Abstract: eumatic tools for vitreoretinal surgery Short Report (2376) Total Article Views Authors: Romano MR, Vallejo-Garcia JL, Randazzo A, Vinciguerra P. Published Date March 2012 Volume 2012:6 Pages 385 - 387 DOI: http://dx.doi.org/10.2147/OPTH.S28496 Received: 22 November 2011 Accepted: 28 December 2011 Published: 13 March 2012 Mario R Romano, Jose Luis Vallejo-Garcia, Alessandro Randazzo, Paolo Vinciguerra Istituto Clinico Humanitas, Via Manzoni 56, 20089 Rozzano, Milan, Italy Abstract: One of the difficulties of microsurgery is learning how to control physiological tremors. The pneumatic tool eliminates the physiological tremor, but no tactile feedback is provided. The manual tremor when closing the forceps is completely eliminated and the exact target can be more easily grabbed. Forceps closure pressure can rise up to 50 psi, whereas the scissors can be used in two modes: multicut and proportional. When performing bimanual surgery the pedal range is divided into two steps: in the first step, the forceps are controlled, and in the second step, the forceps remain closed. At the same time the scissors start to work in the preselected mode. No adverse events occurred and no iatrogenic retinal breaks were produced. Precision and control sensation were a grateful surprise.
Effect of Anterior Capsule Polishing on the Need for Laser Capsulotomy  [PDF]
Hamad Elzarrug, Kevin M. Miller, Yu Fei, Shahriar Farzad, Yaroslav O. Grusha
Open Journal of Ophthalmology (OJOph) , 2017, DOI: 10.4236/ojoph.2017.74041
Abstract:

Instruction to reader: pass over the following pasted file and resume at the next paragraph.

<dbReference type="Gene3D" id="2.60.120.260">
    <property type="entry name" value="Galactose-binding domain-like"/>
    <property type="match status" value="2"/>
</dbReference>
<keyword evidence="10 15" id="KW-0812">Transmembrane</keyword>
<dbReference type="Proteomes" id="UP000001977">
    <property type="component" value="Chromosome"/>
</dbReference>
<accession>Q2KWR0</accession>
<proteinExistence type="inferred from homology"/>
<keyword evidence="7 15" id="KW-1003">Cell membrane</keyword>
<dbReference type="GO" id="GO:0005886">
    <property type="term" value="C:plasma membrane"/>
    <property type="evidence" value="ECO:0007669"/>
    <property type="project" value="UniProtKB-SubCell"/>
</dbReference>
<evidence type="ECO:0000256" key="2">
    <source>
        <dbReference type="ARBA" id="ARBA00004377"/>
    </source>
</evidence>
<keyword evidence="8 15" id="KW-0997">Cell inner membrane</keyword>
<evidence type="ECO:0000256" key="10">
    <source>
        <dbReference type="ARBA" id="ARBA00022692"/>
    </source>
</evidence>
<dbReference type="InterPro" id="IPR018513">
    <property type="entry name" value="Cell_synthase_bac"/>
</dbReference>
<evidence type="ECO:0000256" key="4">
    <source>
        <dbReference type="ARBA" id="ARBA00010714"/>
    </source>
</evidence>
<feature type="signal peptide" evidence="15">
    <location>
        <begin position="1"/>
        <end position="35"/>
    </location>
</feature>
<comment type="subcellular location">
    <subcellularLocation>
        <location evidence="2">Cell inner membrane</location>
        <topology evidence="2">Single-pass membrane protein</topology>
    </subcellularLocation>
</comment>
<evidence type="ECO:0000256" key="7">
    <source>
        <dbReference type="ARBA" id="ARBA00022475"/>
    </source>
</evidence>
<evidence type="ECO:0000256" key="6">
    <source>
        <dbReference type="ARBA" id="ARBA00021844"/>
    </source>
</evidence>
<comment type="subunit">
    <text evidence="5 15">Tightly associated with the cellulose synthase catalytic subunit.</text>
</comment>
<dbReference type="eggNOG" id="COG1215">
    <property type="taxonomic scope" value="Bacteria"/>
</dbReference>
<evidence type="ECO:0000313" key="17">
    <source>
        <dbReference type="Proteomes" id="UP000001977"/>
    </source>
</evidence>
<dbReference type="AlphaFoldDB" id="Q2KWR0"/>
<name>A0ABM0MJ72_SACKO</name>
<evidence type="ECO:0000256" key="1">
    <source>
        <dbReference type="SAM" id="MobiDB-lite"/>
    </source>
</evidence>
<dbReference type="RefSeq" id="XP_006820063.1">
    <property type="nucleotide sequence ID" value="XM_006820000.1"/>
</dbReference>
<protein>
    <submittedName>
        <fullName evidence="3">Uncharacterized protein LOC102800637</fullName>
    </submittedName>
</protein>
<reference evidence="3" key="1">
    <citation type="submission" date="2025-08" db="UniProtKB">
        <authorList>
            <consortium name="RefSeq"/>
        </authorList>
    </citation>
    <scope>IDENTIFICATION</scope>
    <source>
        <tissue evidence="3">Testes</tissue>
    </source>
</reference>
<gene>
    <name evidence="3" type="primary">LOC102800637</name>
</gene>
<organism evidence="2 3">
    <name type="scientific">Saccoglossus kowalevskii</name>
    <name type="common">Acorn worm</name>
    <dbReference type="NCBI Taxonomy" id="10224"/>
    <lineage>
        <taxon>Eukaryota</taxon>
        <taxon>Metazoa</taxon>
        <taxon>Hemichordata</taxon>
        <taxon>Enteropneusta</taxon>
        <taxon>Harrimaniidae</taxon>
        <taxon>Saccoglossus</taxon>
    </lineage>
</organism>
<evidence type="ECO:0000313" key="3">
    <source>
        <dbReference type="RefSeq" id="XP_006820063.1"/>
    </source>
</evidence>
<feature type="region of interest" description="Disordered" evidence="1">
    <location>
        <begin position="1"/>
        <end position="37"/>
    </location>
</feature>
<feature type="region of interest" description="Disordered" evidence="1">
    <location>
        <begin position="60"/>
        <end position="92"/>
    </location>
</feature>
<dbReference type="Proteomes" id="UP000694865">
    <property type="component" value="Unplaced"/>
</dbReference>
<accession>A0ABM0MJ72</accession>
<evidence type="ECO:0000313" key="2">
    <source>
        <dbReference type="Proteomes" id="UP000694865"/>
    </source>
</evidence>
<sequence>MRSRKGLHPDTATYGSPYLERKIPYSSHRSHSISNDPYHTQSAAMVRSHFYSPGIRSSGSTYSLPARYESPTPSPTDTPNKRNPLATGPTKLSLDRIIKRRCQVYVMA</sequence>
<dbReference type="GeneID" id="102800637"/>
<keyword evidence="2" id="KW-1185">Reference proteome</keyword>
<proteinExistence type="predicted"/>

Purpose: To determine the effect of anterior capsule polishing (APC) on the rate of posterior capsule opacification (PCO) as assessed by the need for laser posterior capsulotomy. Setting: University-based clinical practice, Jules Stein Eye Institute, Los Angles, California, USA. Methods: This study involved a retrospective review of eyes that underwent phacoemulsification and intraocular lens implantation between September 1991 and June 1999. Lens epithelial cells in the 763 study eyes were mechanically debrided or polished from the inside surface of the anterior capsules using a pair of Shepherd-Rentsch (Morning STAAR Inc.) capsule polishers. The 484 control eyes that had surgery earlier in the series were not polished. The rate of laser capsulotomy in the ACP and the non-ACP groups was compared using a Kaplan-Meier survival analysis. Multivariate regression was performed to determine if variables other than ACP influenced the need for laser posterior capsulotomy. Results: We identified 763 eyes that had ACP and 484 that did not. At the 24-month follow-up interval, 26.6% of the eyes in the ACP group had received a capsulotomy versus 19.50% in the non-APC. Next, a separate study was done using only one eye per patient, taking the patient as the unit of analysis. Again the capsulotomy rate was higher in the ACP group compared to the non-ACP (1.02 per 100 person-months of follow-up vs. 0.74 per 100 person-months of follow-up). Finally, a third Kaplan-Meier analysis was done on 52 patients that had one eye treated with the ACP procedure and the other eye with the non-ACP procedure. Although the log-rank test showed the statistical significant of this analysis to be borderline, the results again favored the non-ACP group with a lower capsulotomy rate. Multivariate analysis showed very similar results to the above univariate studies. The mean time to capsulotomy was 46 months for the polished group and 70 months for the unpolished group. The severity of cataract (p = 0.46) and the type of haptics (p = 0.86) did not influence the rate of capsulotomy. Plate haptic IOLS had a higher rate of capsulotomy than loop haptic IOLS (p = 0.001). Conclusions: Polishing of the anterior capsule with Shepherd-Rentsch polishers may unexpectedly increase the rate of posterior capsule opacification in eyes with round-edge silicone lenses.